Christchurch red zone curtain set to fall

GEORGINA STYLIANOU
Last updated 11:12 27/03/2013
Red zone breakfast
STACY SQUIRES/Fairfax NZ

A LITTLE TREAT: Gary May, left, and Scott Johnston serve Dave Southen during the breakfast for red-zone workers.

Norma Stein
STACY SQUIRES/Fairfax NZ
STANDS OUT: Among the red-zone workers at the breakfast is Norma Stein, who is eight months pregnant.

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The fence that surrounds Christchurch's inner city will be removed on June 28, the Canterbury Earthquake Recovery Authority (Cera) says.

Cera cordon manager Brenden Winder this morning announced four key events for the CBD.

- The long-awaited reopening of New Regent St is set for April 20, and Winder was confident the deadline would be met.

- Colombo St will reopen at the end of this week from Hereford to Lichfield St to allow Avonmore Tertiary Institute students to access their new building at 150 Hereford St. The building, which runs between Hereford and High streets, was a food court before the earthquakes and has been upgraded and refurbished to cater for Avonmore's requirements.

"The reduction of that cordon will also allow people to get to Contemporary Lounge and the front entrance of Ballantynes," Winder said.

- Worcester St was due to reopen at the end of the week to allow access to the Old Government Building that houses The Heritage Hotel.

Winder said this deadline may have to be extended because "there might be slightly more work needed on the building" and Cera was working with Heritage general manager Gary Jarvis.

- The red zone cordon was expected to be removed on June 28 but Winder said this depended "on a few thousand things".

"We have a role to play in that, of course we do, but it's also about the building owners, the Christchurch City Council and the related infrastructure requirements - the roads, street lighting, the power companies and utilities," he said.

Any unsafe buildings would have to be fenced off, which could mean there would be "more fences in the city".

"The big continuous Cera fence that goes around the city will go, but it's likely there will be more fences inside the CBD because unsafe buildings that need to be fenced off will have a knock-on effect for other areas and buildings," he said.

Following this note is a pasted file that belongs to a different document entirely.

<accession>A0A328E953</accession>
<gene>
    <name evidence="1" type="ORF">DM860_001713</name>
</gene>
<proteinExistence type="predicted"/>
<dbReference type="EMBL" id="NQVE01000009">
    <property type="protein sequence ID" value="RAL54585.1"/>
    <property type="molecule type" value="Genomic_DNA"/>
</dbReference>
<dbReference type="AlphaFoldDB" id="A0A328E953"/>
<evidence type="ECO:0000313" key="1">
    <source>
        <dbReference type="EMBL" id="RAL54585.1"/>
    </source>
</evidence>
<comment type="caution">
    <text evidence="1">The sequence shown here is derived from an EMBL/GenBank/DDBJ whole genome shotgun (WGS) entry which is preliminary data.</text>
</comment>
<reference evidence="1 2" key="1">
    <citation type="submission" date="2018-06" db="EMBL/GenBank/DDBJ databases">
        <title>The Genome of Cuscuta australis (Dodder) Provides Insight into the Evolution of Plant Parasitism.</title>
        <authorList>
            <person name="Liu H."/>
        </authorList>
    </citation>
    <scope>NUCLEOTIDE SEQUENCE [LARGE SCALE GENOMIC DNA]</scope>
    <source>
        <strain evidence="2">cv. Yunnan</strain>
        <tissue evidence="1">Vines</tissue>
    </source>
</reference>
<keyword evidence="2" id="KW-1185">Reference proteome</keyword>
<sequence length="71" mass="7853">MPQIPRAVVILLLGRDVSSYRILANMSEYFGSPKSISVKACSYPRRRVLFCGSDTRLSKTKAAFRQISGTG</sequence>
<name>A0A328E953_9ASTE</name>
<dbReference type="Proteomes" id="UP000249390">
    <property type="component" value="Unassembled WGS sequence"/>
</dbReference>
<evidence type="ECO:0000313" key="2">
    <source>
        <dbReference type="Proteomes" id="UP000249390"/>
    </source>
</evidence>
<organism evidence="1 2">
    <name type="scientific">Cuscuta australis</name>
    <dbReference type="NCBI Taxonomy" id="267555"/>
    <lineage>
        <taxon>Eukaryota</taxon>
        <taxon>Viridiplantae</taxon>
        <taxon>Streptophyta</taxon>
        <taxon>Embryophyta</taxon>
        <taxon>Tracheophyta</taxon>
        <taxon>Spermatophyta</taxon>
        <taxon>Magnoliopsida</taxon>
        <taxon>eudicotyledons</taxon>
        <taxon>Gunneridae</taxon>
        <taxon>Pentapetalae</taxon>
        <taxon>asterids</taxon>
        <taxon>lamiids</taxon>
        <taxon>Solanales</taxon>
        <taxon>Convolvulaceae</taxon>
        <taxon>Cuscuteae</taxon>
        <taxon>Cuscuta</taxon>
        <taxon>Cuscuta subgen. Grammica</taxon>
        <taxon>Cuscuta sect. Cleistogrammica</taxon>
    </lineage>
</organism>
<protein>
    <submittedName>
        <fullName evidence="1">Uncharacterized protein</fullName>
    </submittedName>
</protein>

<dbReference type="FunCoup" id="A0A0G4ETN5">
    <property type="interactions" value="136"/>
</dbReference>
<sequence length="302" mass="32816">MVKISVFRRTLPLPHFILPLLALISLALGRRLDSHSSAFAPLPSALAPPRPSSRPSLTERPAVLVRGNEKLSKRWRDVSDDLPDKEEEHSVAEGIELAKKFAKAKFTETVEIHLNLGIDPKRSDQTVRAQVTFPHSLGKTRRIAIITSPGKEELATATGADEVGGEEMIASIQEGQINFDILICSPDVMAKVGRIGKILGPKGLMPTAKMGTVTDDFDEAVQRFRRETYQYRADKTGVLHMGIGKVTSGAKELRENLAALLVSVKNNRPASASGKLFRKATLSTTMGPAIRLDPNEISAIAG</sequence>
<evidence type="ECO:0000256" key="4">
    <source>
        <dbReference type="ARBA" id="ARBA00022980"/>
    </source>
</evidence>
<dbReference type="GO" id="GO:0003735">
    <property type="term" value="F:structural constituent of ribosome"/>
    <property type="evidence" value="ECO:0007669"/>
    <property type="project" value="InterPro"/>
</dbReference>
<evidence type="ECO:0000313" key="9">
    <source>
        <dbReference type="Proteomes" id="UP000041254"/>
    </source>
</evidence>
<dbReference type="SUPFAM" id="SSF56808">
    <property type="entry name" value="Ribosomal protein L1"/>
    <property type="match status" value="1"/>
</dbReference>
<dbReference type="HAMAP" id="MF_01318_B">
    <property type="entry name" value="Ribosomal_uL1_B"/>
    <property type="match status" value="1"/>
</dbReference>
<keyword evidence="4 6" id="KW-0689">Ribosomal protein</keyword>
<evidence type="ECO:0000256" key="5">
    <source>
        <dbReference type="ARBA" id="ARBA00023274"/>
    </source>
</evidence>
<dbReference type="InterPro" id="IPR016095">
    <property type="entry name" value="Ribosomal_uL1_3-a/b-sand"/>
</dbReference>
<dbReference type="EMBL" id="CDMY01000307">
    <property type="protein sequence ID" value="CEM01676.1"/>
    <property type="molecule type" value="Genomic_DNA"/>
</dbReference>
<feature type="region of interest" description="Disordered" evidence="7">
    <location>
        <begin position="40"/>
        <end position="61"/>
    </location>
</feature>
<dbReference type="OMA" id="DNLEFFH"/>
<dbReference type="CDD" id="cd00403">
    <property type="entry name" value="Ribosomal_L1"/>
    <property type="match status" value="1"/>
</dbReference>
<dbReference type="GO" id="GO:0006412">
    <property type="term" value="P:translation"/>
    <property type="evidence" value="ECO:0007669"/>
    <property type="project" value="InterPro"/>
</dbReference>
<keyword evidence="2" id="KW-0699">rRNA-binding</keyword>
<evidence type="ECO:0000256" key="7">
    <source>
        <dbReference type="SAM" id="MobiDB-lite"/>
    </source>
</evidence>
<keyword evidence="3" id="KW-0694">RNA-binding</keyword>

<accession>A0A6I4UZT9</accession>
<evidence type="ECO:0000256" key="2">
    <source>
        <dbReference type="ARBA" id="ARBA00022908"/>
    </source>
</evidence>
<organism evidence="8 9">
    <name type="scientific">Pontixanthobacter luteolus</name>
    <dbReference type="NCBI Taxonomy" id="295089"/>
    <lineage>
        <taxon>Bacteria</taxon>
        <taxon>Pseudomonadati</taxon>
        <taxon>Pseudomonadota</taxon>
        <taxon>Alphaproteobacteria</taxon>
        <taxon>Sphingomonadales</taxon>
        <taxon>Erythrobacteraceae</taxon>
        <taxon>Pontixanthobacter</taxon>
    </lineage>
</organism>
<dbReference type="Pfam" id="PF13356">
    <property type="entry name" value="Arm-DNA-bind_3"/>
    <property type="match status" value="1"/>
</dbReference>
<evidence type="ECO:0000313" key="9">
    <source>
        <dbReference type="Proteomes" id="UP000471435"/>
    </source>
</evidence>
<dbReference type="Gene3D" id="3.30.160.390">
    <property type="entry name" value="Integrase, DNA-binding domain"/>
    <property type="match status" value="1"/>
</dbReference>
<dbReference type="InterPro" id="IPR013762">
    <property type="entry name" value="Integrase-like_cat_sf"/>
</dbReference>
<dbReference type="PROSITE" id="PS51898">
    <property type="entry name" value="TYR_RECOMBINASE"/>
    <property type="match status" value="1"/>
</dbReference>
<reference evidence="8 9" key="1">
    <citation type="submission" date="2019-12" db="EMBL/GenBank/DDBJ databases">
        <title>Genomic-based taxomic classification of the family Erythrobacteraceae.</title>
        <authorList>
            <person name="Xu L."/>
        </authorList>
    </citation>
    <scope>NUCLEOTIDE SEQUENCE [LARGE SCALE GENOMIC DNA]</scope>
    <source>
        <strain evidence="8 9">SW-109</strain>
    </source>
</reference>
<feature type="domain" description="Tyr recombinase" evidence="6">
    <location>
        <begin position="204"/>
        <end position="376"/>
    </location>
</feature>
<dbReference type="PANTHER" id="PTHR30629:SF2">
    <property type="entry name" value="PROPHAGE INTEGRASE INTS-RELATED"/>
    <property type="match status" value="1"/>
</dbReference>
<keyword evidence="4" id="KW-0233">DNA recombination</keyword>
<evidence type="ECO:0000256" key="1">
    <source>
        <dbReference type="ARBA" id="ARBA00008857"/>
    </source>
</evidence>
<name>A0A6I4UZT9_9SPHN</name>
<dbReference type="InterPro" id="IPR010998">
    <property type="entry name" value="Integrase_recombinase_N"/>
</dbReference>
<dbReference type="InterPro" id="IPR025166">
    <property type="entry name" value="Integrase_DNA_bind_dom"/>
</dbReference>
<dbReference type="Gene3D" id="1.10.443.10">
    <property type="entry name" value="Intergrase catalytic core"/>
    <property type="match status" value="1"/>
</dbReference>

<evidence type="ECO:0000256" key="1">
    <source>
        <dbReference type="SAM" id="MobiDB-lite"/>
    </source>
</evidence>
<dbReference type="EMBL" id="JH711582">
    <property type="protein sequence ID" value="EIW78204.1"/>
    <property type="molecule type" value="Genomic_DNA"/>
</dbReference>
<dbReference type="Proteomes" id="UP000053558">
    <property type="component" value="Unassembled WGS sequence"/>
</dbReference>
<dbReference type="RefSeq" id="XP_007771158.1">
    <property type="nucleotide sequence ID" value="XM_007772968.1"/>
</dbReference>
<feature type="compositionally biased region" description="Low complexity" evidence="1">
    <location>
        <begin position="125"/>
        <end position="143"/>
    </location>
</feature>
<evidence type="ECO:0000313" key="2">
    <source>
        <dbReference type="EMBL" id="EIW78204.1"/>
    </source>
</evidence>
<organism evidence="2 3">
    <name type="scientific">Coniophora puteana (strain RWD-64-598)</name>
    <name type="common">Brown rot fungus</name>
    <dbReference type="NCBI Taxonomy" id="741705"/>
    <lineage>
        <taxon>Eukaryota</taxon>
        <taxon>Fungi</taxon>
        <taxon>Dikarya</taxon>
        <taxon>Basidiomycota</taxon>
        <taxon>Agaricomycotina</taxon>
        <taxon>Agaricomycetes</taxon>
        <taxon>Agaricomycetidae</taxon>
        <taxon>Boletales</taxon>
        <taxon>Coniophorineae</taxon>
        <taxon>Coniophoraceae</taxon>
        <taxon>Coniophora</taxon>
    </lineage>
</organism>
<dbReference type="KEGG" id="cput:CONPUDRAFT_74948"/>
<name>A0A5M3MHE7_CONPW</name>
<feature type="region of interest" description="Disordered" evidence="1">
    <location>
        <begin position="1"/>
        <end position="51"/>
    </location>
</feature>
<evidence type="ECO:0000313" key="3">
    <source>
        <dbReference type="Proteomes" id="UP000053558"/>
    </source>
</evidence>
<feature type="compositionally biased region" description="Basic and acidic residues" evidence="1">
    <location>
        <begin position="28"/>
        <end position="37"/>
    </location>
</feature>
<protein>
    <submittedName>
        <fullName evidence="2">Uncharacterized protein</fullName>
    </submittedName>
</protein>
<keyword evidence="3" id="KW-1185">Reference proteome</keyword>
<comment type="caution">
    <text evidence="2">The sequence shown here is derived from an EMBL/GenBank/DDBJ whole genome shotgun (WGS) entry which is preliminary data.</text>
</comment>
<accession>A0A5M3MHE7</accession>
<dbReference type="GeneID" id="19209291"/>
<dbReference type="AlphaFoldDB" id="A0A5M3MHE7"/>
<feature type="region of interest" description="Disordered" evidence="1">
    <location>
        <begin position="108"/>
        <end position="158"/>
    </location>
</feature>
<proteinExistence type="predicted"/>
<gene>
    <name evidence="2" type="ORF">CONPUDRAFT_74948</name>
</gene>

Once the cordon was removed Cera would focus on the anchor projects proposed in the Christchurch Central Development Unit plan.

Cera officials addressed red-zone workers this morning who gathered in Cathedral Square for a cooked breakfast.

New World South City owner-operator Nigel Bond and three of this staff spent the morning giving out sausage sandwiches, hot cross buns and orange juice to about 100 workers.

Bond said he wanted to put the breakfast on to "show appreciation to the unsung heroes".

"The CBD used to have 52,000 workers in it and they were our customers ... but it's changed now," he said.

"We're selling a lot more pies and bottles of V.

"But these workers are doing a tough job every single day and I think it's nice to show them a bit of appreciation and to say thanks."

Among the workers was Norma Stein who, at eight months pregnant, stood out in the crowd.

Stein and her business partner bought MAC Development about 18 months ago and moved from the North Island to Christchurch.

She is due to give birth to her first child on April 21 and planned to carry on "doing a bit of work from home".

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"I'm obviously not on site like my business partner but I do come and go and I take care of all the office side of things," she said.

She hoped to have "a week or so" off before she gave birth.

- The Press

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